Wade Coye, Disability Attorney
If you are born with vision impairment or have experienced a loss of vision, you may be entitled to disability benefits from the Supplemental Security Income or Social Security disability programs. People who are blind and those who have permanent vision impairment may fall under a different category of medical requirements and may be eligible for different calculations of benefits than people who are disabled but do not suffer from vision impairment. Being blind does not necessarily impair a person’s ability to work, and the Social Security Administration takes this into consideration when assessing the qualifications for approval for disability benefits.
As a special rule, blind workers are allowed to deduct certain expenses that they need in order to continue working. These expenses may include:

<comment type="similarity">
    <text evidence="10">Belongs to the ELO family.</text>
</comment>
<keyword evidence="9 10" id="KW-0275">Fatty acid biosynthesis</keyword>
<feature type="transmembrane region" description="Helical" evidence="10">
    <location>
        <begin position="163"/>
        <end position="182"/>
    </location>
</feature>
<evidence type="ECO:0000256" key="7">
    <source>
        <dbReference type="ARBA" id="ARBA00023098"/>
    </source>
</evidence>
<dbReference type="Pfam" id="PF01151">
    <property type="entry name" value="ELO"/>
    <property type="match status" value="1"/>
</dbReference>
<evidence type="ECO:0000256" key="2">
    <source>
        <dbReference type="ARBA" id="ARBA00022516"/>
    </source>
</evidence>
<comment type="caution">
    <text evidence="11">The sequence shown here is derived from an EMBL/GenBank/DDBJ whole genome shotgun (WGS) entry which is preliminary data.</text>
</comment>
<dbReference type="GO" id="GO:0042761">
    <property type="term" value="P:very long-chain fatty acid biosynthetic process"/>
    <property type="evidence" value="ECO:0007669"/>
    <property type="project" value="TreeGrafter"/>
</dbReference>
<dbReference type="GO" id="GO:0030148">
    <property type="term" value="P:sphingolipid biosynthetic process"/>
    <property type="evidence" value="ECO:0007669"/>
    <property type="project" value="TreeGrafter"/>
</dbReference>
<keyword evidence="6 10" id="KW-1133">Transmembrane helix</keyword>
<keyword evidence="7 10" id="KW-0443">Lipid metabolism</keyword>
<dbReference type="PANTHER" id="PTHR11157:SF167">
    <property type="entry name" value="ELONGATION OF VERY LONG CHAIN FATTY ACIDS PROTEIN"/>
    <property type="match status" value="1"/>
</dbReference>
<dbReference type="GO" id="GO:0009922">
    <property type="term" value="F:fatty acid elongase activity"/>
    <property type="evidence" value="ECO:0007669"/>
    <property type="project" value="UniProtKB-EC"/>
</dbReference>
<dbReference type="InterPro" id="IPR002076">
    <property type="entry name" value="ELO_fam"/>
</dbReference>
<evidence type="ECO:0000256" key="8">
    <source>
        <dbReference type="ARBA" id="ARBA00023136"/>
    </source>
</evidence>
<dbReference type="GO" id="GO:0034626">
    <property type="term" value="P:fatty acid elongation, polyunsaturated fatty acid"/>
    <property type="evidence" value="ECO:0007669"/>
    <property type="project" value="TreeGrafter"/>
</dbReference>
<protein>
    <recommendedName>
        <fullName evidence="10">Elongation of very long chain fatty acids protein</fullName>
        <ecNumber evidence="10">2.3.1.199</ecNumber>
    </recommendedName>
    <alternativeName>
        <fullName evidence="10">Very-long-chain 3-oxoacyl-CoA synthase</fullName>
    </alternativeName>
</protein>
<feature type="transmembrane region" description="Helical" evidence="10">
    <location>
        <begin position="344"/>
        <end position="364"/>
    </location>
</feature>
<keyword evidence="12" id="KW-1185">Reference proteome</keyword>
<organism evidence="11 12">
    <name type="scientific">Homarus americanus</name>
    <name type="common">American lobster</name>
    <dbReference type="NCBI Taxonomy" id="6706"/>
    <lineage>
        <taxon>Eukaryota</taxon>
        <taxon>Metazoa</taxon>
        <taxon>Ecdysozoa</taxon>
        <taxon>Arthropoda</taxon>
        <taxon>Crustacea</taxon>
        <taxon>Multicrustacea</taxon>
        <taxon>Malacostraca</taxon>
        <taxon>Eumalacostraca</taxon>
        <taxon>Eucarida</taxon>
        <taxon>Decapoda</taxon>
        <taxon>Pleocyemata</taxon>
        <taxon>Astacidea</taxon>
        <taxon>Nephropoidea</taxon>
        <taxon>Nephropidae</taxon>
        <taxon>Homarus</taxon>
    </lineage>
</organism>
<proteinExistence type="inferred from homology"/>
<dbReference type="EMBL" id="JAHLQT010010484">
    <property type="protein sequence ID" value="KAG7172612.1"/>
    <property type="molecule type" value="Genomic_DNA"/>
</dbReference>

- A service animal, including the cost of food, veterinary visits, and other upkeep
- Costs associated with services provided by attendants
- Transportation costs of getting to and from work
- Medical and non-medical equipment and supplies
As well as other fees, licenses, work-related equipment, or even meals. In order to qualify for benefits, a visually impaired person must have their ability to work or perform daily function interfered with by their impairment; however, when calculating their income the expenses associated as necessary in order to keep working can be subtracted. This often can increase a person’s chance of qualifying for benefits and remain employed in a field that they enjoy.
One of the unique accommodations allowed to the visually impaired is also the ability to request communication in a medium which will not be affected by vision. Therefore, if you are blind you can request that the Social Security Administration provide you communication materials via phone calls, compact disks, or Braille booklets in order that you may at all times be in charge of the privacy of your claim information.
Navigating the Social Security disability claims process can be overwhelming, confusing, and distressing. Contact an experienced disability attorney at the Coye Law Firm for a free case evaluation to see if we may be able to help with your claim.